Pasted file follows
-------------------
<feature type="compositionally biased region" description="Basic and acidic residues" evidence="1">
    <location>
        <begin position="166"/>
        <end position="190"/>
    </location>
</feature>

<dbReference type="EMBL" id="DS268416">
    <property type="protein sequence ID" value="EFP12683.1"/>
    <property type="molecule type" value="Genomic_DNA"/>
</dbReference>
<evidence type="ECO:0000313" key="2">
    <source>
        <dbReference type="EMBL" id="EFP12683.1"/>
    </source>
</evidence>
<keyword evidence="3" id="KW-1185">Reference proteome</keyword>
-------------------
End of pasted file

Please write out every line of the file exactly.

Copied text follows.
<feature type="compositionally biased region" description="Basic and acidic residues" evidence="1">
    <location>
        <begin position="166"/>
        <end position="190"/>
    </location>
</feature>

<dbReference type="EMBL" id="DS268416">
    <property type="protein sequence ID" value="EFP12683.1"/>
    <property type="molecule type" value="Genomic_DNA"/>
</dbReference>
<evidence type="ECO:0000313" key="2">
    <source>
        <dbReference type="EMBL" id="EFP12683.1"/>
    </source>
</evidence>
<keyword evidence="3" id="KW-1185">Reference proteome</keyword>